Message 2 of 5 , Jul 4, 2012
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        Sure!

        On Tue, Jul 3, 2012 at 8:33 AM, Dan Tomulet <dtomulet@...> wrote:

        > **
        >
        >
        > Hi
        > I have written my doctoral thesis on this topic. Are you interested?
        > Daniel tomulet
        >
        > Sent from my Samsung smartphone on AT&T
        >
        >
        > Thomas Mether <thomas.r.mether@...> wrote:
        >
        > >List:
        > >
        > >I will do this project in installments. I admit up front that I'm
        > >advocating for a broadly Neoplatonist interpretation of the results and
        > >research findings of the last 70 years in linguistic research. There are a
        > >significant number of linguists coming to the same conclusion. Their work
        > >and who they are will emerge as we proceed.
        > >
        > >When possible, I will allude to philosophical traditions that anticipated
        > >current findings. Three random examples are the following. First, Hindu
        > >grammarians advocating the sphota-theory were for the most part correct.
        > >Basically, it is an ancient semantic view that sound sequences or reading
        > >letters sequences mentally have a different kind of temporality than the
        > >perception of meaning. It was also the view that the minimum unit of
        > >meaning was the phrase, clause, or sentence -- not words nor individual
        > >"letters". Second, there is some degree of overlap between contemporary
        > >linguistics on consequence relations (entailments, deductive inferences)
        > >and late medieval material logic. Third, studies in childhood cognitive
        > >development have validated the tree of predicables as a cognitive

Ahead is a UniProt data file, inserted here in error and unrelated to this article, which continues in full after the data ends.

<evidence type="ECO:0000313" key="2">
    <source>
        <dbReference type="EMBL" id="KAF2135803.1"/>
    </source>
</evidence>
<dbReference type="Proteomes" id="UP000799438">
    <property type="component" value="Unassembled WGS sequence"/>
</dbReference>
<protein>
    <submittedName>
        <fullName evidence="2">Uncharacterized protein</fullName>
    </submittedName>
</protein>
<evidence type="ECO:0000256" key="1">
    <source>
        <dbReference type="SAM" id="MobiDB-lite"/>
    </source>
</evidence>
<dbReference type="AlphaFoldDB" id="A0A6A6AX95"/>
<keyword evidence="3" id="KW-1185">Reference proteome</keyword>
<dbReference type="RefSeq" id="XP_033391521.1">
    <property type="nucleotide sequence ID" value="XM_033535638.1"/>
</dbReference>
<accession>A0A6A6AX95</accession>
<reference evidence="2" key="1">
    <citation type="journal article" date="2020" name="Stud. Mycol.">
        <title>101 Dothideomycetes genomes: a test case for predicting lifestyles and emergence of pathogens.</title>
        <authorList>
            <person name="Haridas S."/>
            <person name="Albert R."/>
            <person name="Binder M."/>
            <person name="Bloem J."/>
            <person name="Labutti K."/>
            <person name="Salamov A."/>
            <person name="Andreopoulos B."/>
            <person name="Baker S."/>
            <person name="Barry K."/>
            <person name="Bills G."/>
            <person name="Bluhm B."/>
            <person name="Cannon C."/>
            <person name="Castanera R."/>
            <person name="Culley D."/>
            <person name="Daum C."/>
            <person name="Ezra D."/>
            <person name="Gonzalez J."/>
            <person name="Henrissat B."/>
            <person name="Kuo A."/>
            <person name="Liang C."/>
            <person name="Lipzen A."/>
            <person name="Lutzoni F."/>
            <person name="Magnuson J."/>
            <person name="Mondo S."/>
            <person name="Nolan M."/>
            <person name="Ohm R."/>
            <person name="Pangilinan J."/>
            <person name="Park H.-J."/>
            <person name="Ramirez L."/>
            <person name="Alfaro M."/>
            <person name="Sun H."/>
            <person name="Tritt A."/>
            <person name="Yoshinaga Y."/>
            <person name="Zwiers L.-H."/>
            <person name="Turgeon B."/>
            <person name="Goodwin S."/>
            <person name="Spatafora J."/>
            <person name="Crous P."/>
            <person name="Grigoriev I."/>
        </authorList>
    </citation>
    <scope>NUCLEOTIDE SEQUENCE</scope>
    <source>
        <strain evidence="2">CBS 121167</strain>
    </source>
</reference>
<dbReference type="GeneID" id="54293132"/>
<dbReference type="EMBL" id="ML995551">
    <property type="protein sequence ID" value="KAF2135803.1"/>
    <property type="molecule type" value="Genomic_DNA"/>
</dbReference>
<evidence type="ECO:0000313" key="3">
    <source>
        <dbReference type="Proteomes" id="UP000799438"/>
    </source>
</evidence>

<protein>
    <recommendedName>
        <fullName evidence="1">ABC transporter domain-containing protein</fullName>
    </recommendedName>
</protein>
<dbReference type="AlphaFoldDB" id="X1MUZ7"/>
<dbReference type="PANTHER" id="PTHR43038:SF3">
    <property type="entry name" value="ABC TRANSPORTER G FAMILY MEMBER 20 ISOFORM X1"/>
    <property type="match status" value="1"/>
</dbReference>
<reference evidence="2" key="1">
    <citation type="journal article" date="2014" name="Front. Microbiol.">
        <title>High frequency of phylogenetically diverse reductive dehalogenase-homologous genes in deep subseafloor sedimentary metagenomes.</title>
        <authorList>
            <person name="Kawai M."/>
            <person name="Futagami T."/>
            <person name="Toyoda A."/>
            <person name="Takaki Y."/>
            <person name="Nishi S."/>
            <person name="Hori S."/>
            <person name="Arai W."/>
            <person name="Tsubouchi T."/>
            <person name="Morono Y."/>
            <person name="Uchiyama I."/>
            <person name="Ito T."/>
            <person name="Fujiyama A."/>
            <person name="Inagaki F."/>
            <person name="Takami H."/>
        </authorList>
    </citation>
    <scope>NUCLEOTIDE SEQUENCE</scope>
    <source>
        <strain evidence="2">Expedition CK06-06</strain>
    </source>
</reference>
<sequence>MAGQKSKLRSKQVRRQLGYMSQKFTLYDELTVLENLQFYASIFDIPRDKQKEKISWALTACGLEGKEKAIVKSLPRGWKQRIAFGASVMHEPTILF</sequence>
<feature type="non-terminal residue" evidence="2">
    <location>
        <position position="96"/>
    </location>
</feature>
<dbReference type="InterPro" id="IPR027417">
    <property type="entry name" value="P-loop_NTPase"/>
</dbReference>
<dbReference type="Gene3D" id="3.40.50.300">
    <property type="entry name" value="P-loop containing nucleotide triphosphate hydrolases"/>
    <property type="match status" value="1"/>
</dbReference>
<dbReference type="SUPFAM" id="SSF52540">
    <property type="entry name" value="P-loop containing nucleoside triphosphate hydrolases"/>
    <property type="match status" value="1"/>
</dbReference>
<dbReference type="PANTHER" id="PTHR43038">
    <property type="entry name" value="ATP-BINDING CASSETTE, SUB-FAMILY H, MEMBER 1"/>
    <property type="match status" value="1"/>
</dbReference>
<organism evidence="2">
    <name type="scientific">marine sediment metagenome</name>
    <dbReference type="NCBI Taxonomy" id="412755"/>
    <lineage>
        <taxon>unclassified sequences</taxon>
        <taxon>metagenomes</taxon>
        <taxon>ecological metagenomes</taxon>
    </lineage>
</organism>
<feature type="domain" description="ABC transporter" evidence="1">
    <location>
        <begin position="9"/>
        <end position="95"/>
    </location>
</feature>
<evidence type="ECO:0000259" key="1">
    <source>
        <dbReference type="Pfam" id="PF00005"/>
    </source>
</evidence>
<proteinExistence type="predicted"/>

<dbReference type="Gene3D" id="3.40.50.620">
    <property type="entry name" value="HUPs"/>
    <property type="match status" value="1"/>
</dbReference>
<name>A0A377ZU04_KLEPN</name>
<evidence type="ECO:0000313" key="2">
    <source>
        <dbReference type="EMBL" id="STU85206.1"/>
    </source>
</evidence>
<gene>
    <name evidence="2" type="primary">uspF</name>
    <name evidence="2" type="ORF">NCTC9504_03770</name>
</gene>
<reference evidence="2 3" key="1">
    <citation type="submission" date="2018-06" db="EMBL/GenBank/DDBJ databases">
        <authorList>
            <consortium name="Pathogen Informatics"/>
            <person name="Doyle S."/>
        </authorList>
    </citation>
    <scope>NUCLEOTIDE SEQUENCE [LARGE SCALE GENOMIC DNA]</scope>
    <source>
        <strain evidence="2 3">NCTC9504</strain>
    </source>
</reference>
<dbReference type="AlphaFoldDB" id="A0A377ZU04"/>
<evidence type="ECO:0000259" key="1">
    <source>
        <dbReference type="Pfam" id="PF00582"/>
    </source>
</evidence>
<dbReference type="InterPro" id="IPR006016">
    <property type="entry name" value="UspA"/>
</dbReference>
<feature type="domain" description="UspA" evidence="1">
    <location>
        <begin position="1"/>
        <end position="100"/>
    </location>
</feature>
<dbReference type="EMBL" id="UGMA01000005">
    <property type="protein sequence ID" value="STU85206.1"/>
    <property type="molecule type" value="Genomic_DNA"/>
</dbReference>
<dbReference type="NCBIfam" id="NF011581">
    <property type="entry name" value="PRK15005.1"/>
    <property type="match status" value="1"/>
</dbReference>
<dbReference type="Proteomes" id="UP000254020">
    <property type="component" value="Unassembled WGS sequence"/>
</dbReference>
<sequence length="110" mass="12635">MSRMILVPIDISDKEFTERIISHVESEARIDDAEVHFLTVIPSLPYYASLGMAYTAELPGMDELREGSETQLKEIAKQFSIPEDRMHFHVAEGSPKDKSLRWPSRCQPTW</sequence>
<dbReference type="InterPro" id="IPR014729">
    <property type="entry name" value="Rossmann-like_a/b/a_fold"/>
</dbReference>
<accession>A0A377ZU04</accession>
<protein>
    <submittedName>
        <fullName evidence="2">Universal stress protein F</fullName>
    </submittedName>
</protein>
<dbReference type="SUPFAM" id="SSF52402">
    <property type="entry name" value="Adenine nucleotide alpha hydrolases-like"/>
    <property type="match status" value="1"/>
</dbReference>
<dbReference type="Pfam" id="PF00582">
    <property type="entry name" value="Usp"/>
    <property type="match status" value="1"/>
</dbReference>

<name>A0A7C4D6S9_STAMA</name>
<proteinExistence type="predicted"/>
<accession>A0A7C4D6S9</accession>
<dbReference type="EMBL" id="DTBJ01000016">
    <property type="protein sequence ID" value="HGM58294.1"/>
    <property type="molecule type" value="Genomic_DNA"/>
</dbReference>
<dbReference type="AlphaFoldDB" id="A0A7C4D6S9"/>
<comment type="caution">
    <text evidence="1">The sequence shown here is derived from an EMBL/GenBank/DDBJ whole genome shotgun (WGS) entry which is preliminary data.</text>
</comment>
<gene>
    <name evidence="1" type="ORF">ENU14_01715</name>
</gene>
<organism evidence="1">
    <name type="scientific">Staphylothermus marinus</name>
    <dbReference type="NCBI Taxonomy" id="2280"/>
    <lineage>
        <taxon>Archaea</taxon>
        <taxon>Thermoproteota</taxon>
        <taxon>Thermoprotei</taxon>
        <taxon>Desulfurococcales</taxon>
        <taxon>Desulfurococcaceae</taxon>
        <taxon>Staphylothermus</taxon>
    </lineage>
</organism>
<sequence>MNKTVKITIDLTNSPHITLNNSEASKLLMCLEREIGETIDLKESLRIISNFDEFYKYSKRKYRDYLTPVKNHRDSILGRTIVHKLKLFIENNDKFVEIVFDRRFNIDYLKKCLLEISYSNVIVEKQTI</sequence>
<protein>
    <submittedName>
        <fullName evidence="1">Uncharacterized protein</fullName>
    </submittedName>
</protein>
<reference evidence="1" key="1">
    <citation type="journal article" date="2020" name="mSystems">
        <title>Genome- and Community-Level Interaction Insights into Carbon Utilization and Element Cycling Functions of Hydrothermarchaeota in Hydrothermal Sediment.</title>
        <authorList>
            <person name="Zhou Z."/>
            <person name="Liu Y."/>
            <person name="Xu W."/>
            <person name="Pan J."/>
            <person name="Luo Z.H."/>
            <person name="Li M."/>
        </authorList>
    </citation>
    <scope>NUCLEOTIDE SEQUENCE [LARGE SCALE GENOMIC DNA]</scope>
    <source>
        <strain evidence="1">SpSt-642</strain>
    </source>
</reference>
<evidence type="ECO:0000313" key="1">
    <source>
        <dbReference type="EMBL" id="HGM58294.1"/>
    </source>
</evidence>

> stratagem
        > >(Porphyry trees) as a component of maturing semantic competence.
        > >
        > >There are plenty more examples.
        > >
        > >The first installment will speak in broad terms about problems with
        > earlier
        > >approaches to language in both philosophy and linguistics that led to the
        > >Chomskyan revolution in the late 1950s and 1960s with the development of
        > >Transformational Grammar. A discussion of its history as a research
        > >paradigm will be background to how current findings and perspectives
        > >developed.
        > >
        > >Through most of the other installments we will assume the viewpoint of
        > >evolving linguistic theory and empirical findings through the 1960s into
        > >the 1980s that a complete linguistic description of a language would be a
        > >grammatical (phonetics, morphology, syntax), semantic (meaning system),
        > and
        > >pragmatics (contextualized communicative interaction) description.
        > However,
        > >please note in advance that this viewpoint will eventually be abandoned as
        > >we explore how and why semantics emerges as not a subsystem of a language
        > >but as a socially distributed (unevenly distributed) tacit ontological
        > >knowledge of reality's manifest intelligibility, value-validity, and
        > hence,
        > >meaning structures as available to human cognizers. Wow, back to
        > Porphyry's
        > >trees of predicables.
        > >
        > >Thomas
        > >
        > >
        > >[Non-text portions of this message have been removed]
        > >
        >
        >
        >